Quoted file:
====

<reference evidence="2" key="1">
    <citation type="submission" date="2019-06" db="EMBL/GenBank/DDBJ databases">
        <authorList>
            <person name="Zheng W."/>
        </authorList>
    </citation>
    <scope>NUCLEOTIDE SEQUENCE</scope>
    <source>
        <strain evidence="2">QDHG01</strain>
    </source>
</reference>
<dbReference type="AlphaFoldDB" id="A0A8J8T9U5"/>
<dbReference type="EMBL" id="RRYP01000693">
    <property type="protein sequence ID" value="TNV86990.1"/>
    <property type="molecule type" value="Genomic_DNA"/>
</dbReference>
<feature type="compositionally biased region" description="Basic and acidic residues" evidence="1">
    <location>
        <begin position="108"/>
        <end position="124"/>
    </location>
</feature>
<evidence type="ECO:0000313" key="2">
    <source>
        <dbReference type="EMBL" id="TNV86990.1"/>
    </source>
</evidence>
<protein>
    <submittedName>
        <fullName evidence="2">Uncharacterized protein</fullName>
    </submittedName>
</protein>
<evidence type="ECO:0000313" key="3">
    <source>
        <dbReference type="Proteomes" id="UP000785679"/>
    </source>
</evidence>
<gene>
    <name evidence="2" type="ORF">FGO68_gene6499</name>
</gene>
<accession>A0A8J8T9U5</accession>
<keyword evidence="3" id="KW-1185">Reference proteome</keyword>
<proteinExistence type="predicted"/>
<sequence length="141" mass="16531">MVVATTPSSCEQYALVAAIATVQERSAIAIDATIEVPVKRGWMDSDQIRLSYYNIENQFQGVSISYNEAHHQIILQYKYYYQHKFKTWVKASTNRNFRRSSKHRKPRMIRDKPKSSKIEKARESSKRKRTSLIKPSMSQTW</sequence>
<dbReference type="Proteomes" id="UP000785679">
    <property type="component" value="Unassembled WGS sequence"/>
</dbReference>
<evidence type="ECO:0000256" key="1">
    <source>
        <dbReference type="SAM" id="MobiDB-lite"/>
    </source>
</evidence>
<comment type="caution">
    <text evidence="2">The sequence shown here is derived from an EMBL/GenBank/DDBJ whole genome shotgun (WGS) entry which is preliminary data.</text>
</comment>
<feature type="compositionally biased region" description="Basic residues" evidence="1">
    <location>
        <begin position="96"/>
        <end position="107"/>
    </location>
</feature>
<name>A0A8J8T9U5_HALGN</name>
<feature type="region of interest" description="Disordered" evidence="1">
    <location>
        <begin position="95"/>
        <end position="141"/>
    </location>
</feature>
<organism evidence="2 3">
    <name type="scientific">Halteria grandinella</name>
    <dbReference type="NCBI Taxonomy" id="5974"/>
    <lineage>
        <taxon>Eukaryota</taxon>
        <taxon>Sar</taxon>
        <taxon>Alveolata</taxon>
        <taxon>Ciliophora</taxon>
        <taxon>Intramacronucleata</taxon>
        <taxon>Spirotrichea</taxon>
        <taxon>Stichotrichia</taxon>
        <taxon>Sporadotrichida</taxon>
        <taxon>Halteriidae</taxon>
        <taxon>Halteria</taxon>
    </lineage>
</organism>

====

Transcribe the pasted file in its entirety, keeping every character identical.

<reference evidence="2" key="1">
    <citation type="submission" date="2019-06" db="EMBL/GenBank/DDBJ databases">
        <authorList>
            <person name="Zheng W."/>
        </authorList>
    </citation>
    <scope>NUCLEOTIDE SEQUENCE</scope>
    <source>
        <strain evidence="2">QDHG01</strain>
    </source>
</reference>
<dbReference type="AlphaFoldDB" id="A0A8J8T9U5"/>
<dbReference type="EMBL" id="RRYP01000693">
    <property type="protein sequence ID" value="TNV86990.1"/>
    <property type="molecule type" value="Genomic_DNA"/>
</dbReference>
<feature type="compositionally biased region" description="Basic and acidic residues" evidence="1">
    <location>
        <begin position="108"/>
        <end position="124"/>
    </location>
</feature>
<evidence type="ECO:0000313" key="2">
    <source>
        <dbReference type="EMBL" id="TNV86990.1"/>
    </source>
</evidence>
<protein>
    <submittedName>
        <fullName evidence="2">Uncharacterized protein</fullName>
    </submittedName>
</protein>
<evidence type="ECO:0000313" key="3">
    <source>
        <dbReference type="Proteomes" id="UP000785679"/>
    </source>
</evidence>
<gene>
    <name evidence="2" type="ORF">FGO68_gene6499</name>
</gene>
<accession>A0A8J8T9U5</accession>
<keyword evidence="3" id="KW-1185">Reference proteome</keyword>
<proteinExistence type="predicted"/>
<sequence length="141" mass="16531">MVVATTPSSCEQYALVAAIATVQERSAIAIDATIEVPVKRGWMDSDQIRLSYYNIENQFQGVSISYNEAHHQIILQYKYYYQHKFKTWVKASTNRNFRRSSKHRKPRMIRDKPKSSKIEKARESSKRKRTSLIKPSMSQTW</sequence>
<dbReference type="Proteomes" id="UP000785679">
    <property type="component" value="Unassembled WGS sequence"/>
</dbReference>
<evidence type="ECO:0000256" key="1">
    <source>
        <dbReference type="SAM" id="MobiDB-lite"/>
    </source>
</evidence>
<comment type="caution">
    <text evidence="2">The sequence shown here is derived from an EMBL/GenBank/DDBJ whole genome shotgun (WGS) entry which is preliminary data.</text>
</comment>
<feature type="compositionally biased region" description="Basic residues" evidence="1">
    <location>
        <begin position="96"/>
        <end position="107"/>
    </location>
</feature>
<name>A0A8J8T9U5_HALGN</name>
<feature type="region of interest" description="Disordered" evidence="1">
    <location>
        <begin position="95"/>
        <end position="141"/>
    </location>
</feature>
<organism evidence="2 3">
    <name type="scientific">Halteria grandinella</name>
    <dbReference type="NCBI Taxonomy" id="5974"/>
    <lineage>
        <taxon>Eukaryota</taxon>
        <taxon>Sar</taxon>
        <taxon>Alveolata</taxon>
        <taxon>Ciliophora</taxon>
        <taxon>Intramacronucleata</taxon>
        <taxon>Spirotrichea</taxon>
        <taxon>Stichotrichia</taxon>
        <taxon>Sporadotrichida</taxon>
        <taxon>Halteriidae</taxon>
        <taxon>Halteria</taxon>
    </lineage>
</organism>